Due to the bad weather (300 feet ceiling, 400 m visibility, RVR – runway Visual Range of 2400 feet and wind shear of ca. 10 kt) the crew had to carry out a missed approach at 21:23. ATC vectored the crew for another approach. About 21:32, at 12 miles SE of JFK Airport, engines number 3 and 4 ran down. Shortly afterwards followed by the remaining two. At 21:34, heading 250° and flaps at 14° and gear up, the aircraft impacted on a hillside in a wooded residential area on the north shore of Long Island. The starboard side of the forward fuselage impacted and fractured the wooden deck of a residential home.

Probable Cause:

PROBABLE CAUSE: “The failure of the flight crew to adequately manage the airplane’s fuel load, and their failure to communicate an emergency fuel situation to air traffic control before fuel exhaustion occurred. Contributing to the accident was the flight crew’s failure to use an airline operational control dispatch system to assist them during the international flight into a high-density airport in poor weather. Also contributing to the accident was inadequate traffic flow management by the FAA and the lack of standardized understandable terminology for pilots and controllers for minimum and emergency fuel states. The Safety Board also determines that windshear, crew fatigue and stress were factors that led to the unsuccessful completion of the first approach and thus contributed to the accident.”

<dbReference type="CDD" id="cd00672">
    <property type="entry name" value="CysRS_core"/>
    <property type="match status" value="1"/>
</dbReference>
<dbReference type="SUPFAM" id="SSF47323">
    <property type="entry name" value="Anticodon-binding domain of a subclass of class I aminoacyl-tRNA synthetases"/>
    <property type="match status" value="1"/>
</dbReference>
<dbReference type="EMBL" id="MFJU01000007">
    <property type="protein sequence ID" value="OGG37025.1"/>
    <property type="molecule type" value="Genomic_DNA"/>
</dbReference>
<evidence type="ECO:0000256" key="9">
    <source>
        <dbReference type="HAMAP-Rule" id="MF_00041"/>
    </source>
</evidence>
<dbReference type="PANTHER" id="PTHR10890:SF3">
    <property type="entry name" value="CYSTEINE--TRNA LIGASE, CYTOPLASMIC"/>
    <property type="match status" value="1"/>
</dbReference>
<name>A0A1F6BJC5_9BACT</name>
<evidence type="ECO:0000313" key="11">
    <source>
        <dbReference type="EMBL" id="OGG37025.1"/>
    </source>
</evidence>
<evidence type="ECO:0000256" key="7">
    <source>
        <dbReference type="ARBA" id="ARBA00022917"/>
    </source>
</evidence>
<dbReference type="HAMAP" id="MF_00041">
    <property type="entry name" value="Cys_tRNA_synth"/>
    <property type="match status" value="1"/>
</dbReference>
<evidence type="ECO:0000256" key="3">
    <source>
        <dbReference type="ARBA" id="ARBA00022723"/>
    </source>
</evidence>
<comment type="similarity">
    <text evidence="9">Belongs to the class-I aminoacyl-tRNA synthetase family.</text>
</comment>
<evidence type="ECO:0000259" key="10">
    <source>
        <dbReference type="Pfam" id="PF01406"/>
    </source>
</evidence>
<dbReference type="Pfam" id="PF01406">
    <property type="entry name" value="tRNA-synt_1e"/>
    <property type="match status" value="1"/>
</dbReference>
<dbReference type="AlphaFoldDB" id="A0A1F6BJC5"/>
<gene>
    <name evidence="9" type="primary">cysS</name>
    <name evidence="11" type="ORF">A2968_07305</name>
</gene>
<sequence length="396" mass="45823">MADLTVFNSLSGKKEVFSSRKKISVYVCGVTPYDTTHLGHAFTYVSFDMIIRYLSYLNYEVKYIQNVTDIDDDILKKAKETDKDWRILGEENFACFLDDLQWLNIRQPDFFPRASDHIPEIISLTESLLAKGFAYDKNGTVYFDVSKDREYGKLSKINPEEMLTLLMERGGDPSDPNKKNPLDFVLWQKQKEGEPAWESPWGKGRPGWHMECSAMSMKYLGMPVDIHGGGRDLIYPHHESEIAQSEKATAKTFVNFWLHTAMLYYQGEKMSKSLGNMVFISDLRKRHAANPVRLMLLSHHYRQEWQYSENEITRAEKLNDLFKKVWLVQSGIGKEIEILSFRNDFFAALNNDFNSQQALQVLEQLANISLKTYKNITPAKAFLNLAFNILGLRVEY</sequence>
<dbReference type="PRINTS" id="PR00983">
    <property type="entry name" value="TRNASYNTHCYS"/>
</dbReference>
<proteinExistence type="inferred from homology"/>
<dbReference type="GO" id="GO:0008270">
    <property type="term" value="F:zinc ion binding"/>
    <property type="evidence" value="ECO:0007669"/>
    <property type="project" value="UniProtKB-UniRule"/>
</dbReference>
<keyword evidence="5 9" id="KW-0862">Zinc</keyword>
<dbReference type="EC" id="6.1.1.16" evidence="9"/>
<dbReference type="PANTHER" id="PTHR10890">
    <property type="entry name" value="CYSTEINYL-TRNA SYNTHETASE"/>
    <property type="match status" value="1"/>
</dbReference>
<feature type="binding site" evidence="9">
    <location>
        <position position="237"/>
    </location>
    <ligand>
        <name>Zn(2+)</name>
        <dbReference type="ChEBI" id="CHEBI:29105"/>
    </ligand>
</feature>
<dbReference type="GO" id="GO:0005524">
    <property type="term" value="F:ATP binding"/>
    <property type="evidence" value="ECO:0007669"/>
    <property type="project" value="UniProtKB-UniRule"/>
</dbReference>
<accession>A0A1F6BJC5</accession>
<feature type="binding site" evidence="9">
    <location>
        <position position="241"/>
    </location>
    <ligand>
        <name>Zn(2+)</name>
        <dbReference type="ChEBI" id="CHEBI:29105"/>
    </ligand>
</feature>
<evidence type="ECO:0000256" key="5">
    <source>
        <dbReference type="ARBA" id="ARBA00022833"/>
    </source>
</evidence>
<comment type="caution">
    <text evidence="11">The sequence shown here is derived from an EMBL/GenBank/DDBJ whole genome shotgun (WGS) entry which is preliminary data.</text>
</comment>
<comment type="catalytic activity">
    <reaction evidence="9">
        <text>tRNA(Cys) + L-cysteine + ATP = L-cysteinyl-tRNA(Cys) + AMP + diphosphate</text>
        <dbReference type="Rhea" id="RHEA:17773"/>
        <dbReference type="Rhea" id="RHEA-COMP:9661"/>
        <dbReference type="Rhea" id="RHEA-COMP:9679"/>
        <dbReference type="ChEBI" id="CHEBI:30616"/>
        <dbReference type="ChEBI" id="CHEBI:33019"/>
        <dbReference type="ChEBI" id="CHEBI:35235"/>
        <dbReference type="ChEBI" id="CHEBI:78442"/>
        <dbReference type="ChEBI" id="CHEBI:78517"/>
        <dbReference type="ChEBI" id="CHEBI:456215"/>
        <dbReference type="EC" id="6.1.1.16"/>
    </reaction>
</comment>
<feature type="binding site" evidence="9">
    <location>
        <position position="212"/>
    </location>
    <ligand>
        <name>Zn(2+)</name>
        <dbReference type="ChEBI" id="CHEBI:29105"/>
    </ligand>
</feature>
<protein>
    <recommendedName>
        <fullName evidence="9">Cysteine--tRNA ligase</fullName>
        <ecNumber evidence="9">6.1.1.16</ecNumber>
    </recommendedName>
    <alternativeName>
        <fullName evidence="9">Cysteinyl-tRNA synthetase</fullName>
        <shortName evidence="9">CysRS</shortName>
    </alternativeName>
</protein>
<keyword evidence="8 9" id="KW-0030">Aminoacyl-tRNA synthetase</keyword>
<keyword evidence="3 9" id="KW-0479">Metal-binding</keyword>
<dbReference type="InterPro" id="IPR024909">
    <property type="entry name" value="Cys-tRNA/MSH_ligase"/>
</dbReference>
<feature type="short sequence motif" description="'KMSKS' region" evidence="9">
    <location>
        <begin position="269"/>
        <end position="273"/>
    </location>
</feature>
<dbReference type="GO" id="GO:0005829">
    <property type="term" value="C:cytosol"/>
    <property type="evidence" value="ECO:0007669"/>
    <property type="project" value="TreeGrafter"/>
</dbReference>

The post Today in History appeared first on ARFFWG | ARFF Working Group.

Pages

Subscribe to Volunteer Mobile Emergency Response Unit -- rehabsector.org aggregator - ARFF (Airport Rescue and Fire Fighting)